Patient underwent endoscopic endonasal removal of the polyp. Under general anesthesia we first examined nasal cavity. We identified greyish nasal polyp in left middle meatus arising from sphenoid sinus. There were no signs of abnormal mass pulsatility. Polypectomy was then progressively achieved with help of microdebrider and meticulous bipolar haemostasis to keep the operative field free of bleeding. We firstly removed the nasal portion and subsequently opened sphenoid sinus and completely removed the rest of the polyp. A fibrous stalk wasn´t identified and there was no perioperative CSF leak. The histology of this polyp was confirmed following immuno-staining as containing heterotopic glial tissue (Figure 2).

At the post-op review, patient mentioned one episode of clear fluid leaking from her left nostril, which made impression of CSF leak. On examination with 30 degree rigid nasendoscopy the sphenoidotomy was nice and clear, there was no obvious fluid leakage or pooling and no recurrence of her polyps. Postoperative CT scan revealed a defect in the inferomedial aspect of the left temporal fossa communicating with the left sphenoid sinus and positive beta-2 transferrin test. Subsequently, we referred patient for further surgical CSF leak management to ENT department in Crewe Hospital, which was successfully achieved. In the 10 months follow-up period patient remained disease free with no signs of CSF leak.

Figure 1. A 55-year-old woman with NGH in the sphenoid sinus: Axial and Sagittal CT scan shows a well-demarcated soft-tissue mass, which is extending into nasal cavity/post-nasal space.

Figure 2. Immunohistochemical detection of glial fibrillary acidic protein.

3. Discussion

NGH of the spehonoidal sinus is a rare disease. The biggest challenge in the diagnostic process is the differen- tiation between encephalocele, which typically presents with marked connection between the mass and the intracranial tissue. However, NGH might link the intracranial dura mater through the foramen cecum. Evidence of this connection is observed in about 15% while still showing no communication with the brain parenchyma. Histopathological studies refer this connection as a “fibrous stalk”. Clinically encephaloceles might present preoperatively with meningitis.

NGH are on T1-weighted images hypointense to isointense to gray matter. On T2-weighted images, T2 hyperintensity caused by gliosis is often observed within the mass. Dysplastic tissue does not typically enhance. The two entities may be distinguished from one another in that encephaloceles usually retain a visible connection with the brain [10] [11] . Rahbar et al., discussed this pathological finding, emphasizing difficulties in diagnosis, and concluded that gliomas should be distinguished from encephalocele only after clinicopathological correlation [12] . CT is useful for identifying small bone defects at the skull base, whereas MR imaging, with its multiplanar capabilities, is excellent for identifying communication with the adjacent brain.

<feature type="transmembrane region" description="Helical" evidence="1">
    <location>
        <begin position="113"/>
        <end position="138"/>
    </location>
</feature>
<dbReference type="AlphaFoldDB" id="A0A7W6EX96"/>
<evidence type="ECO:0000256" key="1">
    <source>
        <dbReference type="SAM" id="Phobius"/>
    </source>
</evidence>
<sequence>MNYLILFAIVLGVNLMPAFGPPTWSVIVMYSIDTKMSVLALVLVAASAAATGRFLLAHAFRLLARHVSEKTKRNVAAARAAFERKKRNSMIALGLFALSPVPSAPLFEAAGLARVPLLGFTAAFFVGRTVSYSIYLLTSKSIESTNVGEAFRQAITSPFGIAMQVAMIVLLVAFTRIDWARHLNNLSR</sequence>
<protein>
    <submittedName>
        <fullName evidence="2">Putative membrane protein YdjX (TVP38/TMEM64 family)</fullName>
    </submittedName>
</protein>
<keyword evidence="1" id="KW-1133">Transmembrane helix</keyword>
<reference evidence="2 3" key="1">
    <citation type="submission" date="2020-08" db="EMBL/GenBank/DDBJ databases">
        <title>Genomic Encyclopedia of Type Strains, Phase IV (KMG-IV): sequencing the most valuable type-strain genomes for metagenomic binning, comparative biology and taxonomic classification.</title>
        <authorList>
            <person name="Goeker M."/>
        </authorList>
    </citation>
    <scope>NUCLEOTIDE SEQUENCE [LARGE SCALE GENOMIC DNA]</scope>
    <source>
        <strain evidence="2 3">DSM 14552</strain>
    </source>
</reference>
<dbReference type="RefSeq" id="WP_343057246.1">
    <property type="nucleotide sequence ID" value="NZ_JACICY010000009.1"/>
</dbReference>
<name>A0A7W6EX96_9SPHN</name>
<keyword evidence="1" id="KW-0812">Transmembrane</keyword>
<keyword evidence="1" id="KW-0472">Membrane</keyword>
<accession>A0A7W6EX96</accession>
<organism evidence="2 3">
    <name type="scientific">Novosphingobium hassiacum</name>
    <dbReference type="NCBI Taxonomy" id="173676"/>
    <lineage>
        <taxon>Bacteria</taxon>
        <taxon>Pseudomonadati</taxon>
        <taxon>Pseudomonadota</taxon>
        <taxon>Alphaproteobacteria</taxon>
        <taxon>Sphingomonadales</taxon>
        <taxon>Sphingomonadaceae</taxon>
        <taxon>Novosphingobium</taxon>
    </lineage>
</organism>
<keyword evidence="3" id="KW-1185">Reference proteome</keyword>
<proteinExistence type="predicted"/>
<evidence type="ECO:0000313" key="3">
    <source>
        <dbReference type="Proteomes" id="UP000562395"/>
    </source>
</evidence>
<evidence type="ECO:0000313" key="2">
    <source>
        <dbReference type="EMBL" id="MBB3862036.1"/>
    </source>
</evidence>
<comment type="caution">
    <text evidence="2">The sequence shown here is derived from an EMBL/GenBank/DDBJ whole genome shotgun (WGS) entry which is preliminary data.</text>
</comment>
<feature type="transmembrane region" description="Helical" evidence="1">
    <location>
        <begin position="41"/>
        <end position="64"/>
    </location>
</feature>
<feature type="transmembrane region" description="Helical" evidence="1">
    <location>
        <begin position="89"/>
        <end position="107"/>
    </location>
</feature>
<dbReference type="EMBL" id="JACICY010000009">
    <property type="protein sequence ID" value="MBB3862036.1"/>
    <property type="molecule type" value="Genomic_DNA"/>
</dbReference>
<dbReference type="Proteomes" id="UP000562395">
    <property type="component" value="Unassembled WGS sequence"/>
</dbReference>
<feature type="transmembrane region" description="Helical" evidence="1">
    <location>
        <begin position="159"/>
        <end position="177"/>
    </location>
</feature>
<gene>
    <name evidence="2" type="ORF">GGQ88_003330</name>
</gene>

Histologically, NGH and encephaloceles are characterized by varying proportions of neurons and glia, with three cases also showing gemistocytic astrocytes. There are varying degrees of fibrosis, frequently associated with inflammation (40% of cases). Calcifications and ependymal-type cystic degeneration was also occasionally seen. Mason’s trichrome stain combined with S-100 protein and glial fibrillary acidic protein can be most helpful in accentuating the neural tissue in the background fibrosis. Neuron specific enolase may be used if the other stains fail. It should be noted that there are no significant histologic differences between lesions with and without demonstrable CNS connection. Therefore, the accurate diagnosis of heterotopia versus encephalocele requires knowledge of the patient’s radiographic and/or operative findings [6] .

4. Conclusions

・ Any mass arising from sphenoid sinus should be carefully evaluated on CT scan for existence of fibrous stalk, or connection with brain tissue.

・ The diagnosis is usually uncertain until the final pathological report.

・ Surgeons have to always perioperatively examine sphenoid sinus for any signs of CSF leak. CSF leak may be closed endoscopically in the first stage, or in the second stage in case of small defect.

・ If the diagnosis of NGH was confirmed and there was no evident perioperative CSF leak, during the follow- up we should perform regular nasal endoscopy of sphenoid sinus.

・ If CSF leak is not clearly present, we can measure beta-trace and beta-2 transferrin present in nasal fluid/ blood. If CSF leak is not clear, intrathecal fluorescein is very helpful.

・ Incidence of perioperative CSF leak is 66% [9] .

Conflict of Interest

We have got no conflicts of interest to disclose.


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*The paper was presented as poster at the congress of European Rhinologic Society in Amsterdam 2015.